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Old 5th September 2012, 10:57 PM   #21
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I would like to add what I would consider to be the 2nd and 3rd likely causes for hum or buzz.
Not grounding or referencing the heaters and not using shielded cable for the signal ins and outs.
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Old 6th September 2012, 12:22 AM   #22
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Well perhaps the fact that there are what appear to be a pair of Lundahl moving coil step up transformers directly under the white filament wiring might play a role in some of the noise pick up issues, the fact that the box is completely unshielded might also unfortunately play a role.

DC filaments will help here, rerouting the filament wiring would be even better, and applying copper foil inside the box and grounding it to the mecca ground will take care of electro-static pick up..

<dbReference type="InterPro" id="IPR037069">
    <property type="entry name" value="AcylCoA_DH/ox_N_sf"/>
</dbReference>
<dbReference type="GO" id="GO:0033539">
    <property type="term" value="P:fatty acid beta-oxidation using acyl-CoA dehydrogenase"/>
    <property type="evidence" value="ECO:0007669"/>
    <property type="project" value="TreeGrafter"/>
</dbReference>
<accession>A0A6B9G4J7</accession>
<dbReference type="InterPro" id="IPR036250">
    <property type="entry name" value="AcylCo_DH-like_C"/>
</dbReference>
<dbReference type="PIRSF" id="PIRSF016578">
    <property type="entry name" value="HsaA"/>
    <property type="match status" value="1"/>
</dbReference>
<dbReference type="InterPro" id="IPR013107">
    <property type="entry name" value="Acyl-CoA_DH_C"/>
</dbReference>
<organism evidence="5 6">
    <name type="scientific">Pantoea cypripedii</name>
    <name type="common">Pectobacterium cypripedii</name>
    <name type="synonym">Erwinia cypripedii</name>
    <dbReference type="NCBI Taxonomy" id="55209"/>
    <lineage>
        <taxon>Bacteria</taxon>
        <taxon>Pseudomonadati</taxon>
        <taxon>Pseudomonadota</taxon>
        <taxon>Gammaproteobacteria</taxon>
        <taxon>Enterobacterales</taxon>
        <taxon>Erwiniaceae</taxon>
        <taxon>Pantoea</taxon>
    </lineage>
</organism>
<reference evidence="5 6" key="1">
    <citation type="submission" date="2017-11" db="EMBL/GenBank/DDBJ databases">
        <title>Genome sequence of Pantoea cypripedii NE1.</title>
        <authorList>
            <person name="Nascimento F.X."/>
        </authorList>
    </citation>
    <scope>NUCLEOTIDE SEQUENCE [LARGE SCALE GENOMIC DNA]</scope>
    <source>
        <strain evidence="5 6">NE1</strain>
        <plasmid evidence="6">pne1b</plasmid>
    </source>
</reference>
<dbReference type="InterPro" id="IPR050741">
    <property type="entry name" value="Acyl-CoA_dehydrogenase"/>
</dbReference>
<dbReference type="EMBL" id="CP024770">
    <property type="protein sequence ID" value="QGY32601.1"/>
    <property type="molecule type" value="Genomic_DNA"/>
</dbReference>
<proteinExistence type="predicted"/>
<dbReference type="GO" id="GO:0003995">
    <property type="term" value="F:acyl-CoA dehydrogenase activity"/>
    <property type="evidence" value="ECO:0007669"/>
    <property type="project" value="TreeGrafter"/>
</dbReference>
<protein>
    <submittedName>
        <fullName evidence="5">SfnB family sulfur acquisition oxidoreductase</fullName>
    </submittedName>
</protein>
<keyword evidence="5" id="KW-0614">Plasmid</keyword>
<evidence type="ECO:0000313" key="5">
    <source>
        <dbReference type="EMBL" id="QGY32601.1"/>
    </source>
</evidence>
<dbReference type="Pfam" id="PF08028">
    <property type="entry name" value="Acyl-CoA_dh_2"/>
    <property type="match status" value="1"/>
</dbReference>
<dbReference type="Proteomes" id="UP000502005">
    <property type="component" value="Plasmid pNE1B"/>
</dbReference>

There is a reason why all of my phono stages are built on metal chassis and fully enclosed.

I don't use shielded wire in my phono stages because of the concern over capacitance at the input, and I have not had problems with noise pick up. The phono stage in question is extremely quiet.
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Old 6th September 2012, 12:53 AM   #23
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Thanks for the replies.
The step up transformers aren't wired up yet (an MC cart is on the todo list).
Also, the heaters aren't floating, they are referenced in the PSU chassis (raised to about 60V above ground).
I've thought about re-routing the heaters, but that would add significant length, and in the case of the output caps (at the bottom), end up running parallel with them. I did take care to ensure the heaters crossed signal wires at 90 degress.

Also, in response to the ground loop, I am very famialir with that site (my headphone amp is a DoZ !), and the 0V line is connected to safety earth as it is in the article (without the diodes, just resistor and cap). I don't beleive it's a ground loop, as the buzz is quite harsh, and definitely not 50Hz.